Trekking Part 1:

Map Reading It was around 7.45 PM and we started on foot with again only 2 torches out. For the first time I somehow felt like checking the route on GPS. I took out my cell and came to a conclusion that we were heading on the wrong route. After much argument with Shane to go back, we went to the village and asked for the route to Dighi School which was the next checkpoint. We indeed had been on the wrong route. It was an uphill mud road to Dighi School and we took help of the fellow racers and footsteps to validate the path. The checkpoints were marked with blinking red and green lights. It was around 10.30 PM by the time we reached the school. I just sat in the cold to relax myself while the others refilled water supplies. The following route was tortuous and there was an increased possibility of getting lost. So we made sure we stuck with other people while trekking. Once when we were alone we had 4 routes in front of us and after walking some distance Shane and Shailesh found that dry leaves filled the path and they weren’t smothered which cautioned them of possible wrong route. They were right and I admired their presence of mind and knowledge. We waited for others to come, tagged along with them and frequently found the arrow marks directing to the next checkpoint. On the way we found the marshalls(organizers) who warned us of the dangerous route ahead. So we took out one more torch so that each had one and crossed the most dangerous stretch of the entire race. At some places the trail was so narrow that there was nothing but free fall into the valley to our right. Following this was a steep slippery downhill to the next checkpoint Warangi. Night trekking was a different and soothing experience compared to tiring cycling and hike and bike. Shane was furious that we left him behind during the downhill and he didn’t speak to me till the next morning. Shailesh and I rested at Warangi where the cold gradually caught up. We used camp fire’s help to warm ourselves. We then started for Sandoshi after crossing the labyrinth like Warrangi village when Shane caught up. We stopped midway as Shane decided to take a break. I fell asleep unknowingly and on being woken up by Shailesh I realized Shane had moved forward without even informing us. We reached a village from where 2 teams were searching for the right route out. Some had already slept too. It was around 4.30 AM and one of them woke a villager to ask for the route. Without getting irritated, the first thing the villager asked was if we wanted some water. I was stumped at the kind behavior and usually such gestures energize me and bring a smile on my face. He with his relative, walked with us all the way to the next checkpoint which was around 3 kms ahead. Thanking them wholeheartedly we reached Sandoshi checkpoint at 5.30AM where we had to take mandatory rest for four hours. I suddenly retired to cut sleep in the temple premises nearby only to be woken up at 7 AM with doubly shocking news.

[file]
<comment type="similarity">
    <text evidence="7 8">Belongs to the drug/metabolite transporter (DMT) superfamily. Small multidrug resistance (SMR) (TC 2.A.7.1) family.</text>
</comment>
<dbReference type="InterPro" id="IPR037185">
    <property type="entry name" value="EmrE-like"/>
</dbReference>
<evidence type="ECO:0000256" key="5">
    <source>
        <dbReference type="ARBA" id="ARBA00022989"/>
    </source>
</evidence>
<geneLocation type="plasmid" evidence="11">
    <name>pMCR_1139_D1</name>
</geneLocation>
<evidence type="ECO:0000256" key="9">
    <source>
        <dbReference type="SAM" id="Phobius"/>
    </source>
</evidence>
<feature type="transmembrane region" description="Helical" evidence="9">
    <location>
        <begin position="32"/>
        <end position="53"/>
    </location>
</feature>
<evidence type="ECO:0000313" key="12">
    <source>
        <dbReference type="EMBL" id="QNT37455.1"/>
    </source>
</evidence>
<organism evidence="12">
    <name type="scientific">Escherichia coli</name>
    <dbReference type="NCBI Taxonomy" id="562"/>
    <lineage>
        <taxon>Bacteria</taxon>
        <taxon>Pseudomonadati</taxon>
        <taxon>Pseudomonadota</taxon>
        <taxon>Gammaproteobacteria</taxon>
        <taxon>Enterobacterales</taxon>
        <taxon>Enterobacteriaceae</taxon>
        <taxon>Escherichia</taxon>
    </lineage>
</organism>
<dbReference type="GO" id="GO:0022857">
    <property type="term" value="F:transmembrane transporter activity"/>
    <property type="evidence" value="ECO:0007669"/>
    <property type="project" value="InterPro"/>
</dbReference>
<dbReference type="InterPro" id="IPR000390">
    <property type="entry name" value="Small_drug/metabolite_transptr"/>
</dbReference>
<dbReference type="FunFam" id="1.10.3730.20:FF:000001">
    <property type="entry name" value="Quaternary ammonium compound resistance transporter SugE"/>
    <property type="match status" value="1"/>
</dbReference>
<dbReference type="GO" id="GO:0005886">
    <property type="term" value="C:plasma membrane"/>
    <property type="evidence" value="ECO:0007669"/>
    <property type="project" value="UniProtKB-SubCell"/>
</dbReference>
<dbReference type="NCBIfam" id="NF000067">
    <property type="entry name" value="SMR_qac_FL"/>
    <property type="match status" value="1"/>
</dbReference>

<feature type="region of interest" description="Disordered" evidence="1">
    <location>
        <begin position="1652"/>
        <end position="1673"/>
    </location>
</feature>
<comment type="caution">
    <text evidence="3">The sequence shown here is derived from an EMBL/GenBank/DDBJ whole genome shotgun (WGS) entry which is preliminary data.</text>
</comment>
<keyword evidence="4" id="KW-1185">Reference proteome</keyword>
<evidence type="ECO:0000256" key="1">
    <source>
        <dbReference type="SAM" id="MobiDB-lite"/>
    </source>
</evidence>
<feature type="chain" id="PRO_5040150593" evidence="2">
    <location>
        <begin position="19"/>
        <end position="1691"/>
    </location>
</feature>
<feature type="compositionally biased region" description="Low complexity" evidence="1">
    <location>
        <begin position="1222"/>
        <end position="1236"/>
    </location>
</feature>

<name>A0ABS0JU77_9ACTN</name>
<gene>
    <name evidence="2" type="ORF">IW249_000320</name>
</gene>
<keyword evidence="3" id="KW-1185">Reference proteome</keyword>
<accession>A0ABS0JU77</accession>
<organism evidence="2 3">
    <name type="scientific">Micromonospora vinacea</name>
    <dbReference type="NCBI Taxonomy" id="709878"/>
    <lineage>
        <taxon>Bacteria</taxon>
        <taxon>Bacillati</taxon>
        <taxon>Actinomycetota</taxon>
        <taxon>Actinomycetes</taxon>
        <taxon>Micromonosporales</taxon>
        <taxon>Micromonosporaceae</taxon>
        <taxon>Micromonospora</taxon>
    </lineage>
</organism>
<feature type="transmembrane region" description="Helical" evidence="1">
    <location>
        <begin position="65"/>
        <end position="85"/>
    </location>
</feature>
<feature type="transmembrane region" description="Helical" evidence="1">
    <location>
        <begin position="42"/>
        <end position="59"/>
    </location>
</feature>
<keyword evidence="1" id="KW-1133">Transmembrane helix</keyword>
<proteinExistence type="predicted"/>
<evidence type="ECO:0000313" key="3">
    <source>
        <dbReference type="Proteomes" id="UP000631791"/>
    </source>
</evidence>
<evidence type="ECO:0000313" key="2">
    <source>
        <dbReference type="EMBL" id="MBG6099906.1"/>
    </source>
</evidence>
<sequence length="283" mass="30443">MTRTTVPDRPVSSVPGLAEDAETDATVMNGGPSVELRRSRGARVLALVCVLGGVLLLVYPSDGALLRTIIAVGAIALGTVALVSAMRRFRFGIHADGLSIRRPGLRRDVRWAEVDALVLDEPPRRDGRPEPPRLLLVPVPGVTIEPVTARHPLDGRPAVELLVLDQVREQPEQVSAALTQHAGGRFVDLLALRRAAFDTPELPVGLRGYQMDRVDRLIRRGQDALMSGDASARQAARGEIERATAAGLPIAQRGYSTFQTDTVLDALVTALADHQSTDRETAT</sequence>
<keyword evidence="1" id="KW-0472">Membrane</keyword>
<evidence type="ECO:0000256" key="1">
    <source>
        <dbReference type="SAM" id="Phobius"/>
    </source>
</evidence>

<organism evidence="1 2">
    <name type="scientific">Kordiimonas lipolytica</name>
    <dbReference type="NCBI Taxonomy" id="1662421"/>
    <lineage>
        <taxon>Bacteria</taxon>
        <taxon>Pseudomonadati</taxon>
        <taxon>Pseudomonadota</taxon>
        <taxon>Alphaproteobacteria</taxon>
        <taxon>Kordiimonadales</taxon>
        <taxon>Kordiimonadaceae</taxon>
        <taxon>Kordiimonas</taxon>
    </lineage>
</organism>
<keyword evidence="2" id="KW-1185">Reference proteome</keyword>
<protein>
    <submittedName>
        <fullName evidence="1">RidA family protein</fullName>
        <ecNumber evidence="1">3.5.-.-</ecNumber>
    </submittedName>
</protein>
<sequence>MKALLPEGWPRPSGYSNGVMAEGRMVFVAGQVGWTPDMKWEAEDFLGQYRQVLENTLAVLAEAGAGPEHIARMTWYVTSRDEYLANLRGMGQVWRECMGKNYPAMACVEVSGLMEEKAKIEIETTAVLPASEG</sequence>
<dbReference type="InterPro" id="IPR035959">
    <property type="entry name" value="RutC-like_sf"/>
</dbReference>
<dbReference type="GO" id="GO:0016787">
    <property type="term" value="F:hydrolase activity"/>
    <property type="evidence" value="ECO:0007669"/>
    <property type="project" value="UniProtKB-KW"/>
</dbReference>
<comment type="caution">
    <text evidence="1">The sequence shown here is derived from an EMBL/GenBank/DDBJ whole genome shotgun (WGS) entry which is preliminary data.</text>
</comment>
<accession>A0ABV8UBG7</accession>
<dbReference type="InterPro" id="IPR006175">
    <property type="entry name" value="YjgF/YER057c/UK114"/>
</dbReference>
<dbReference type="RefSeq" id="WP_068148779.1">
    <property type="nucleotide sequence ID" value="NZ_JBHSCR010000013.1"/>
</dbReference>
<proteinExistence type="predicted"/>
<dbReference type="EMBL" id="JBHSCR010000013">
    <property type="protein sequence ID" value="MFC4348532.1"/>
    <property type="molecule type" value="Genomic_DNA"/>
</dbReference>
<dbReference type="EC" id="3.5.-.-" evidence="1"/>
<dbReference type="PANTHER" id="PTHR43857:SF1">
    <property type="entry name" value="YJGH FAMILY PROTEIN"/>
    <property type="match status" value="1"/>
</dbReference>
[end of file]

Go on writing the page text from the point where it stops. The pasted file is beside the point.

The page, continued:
Day 2: Trekking Part 2 – Endure the Enduro:

As we were one of the tail enders, at 7 AM, the Marshall made an announcement that we could override the mandatory rest period and continue with the race and those reaching the Mangaon village (Cycle parked area) after 1PM would be disqualified. To make matters worse Shane had got blisters and Shailesh had a swollen leg. After listening to the fact that Mangaon was 3.5 – 4 hour trek from there, they both decided to quit the race and opted for transport back to Pune. I knew that trekking/hiking was my strength and undeterred, chose to continue with the expedition. After having Pakodas and chocolate, I tagged along with two others and started with the most difficult trekking leg of the race. It was almost continuous steep uphill for 2.5 hours and I carried on with very few breaks. I reached the next checkpoint, Garjaiwadi which was near the top of the mountain and heard the most discouraging thing. A kid there told that Mangaon village was 25 km from there and I had to literally walk till there in the hot sun. Again, I wasn’t deterred, I dedicated the expedition to my dad and decided to carry on till the failure of any organ. This part was the most depressing one, just plain walking on the mud road and tar road in the hot sun. Walking One of the persons whom I had tagged along during the morning trek told me that he had run an ultra-marathon of 100km and I had done a run with only one zero after 1. He started running after few km from which I was inspired and I started running during the downhill. But again, I was careful not to hurt my knee any further. This ultra-guy went out of sight and I joined another group at Tekpole fork. When I reached Mangaon village at 2.30 PM, I had walked for whopping 25 kms since morning. Absence of blisters or any kind of major pain was nothing short of a miracle. I got the stamp and continued on cycle to Panshet Dam.

Cycling Part 3: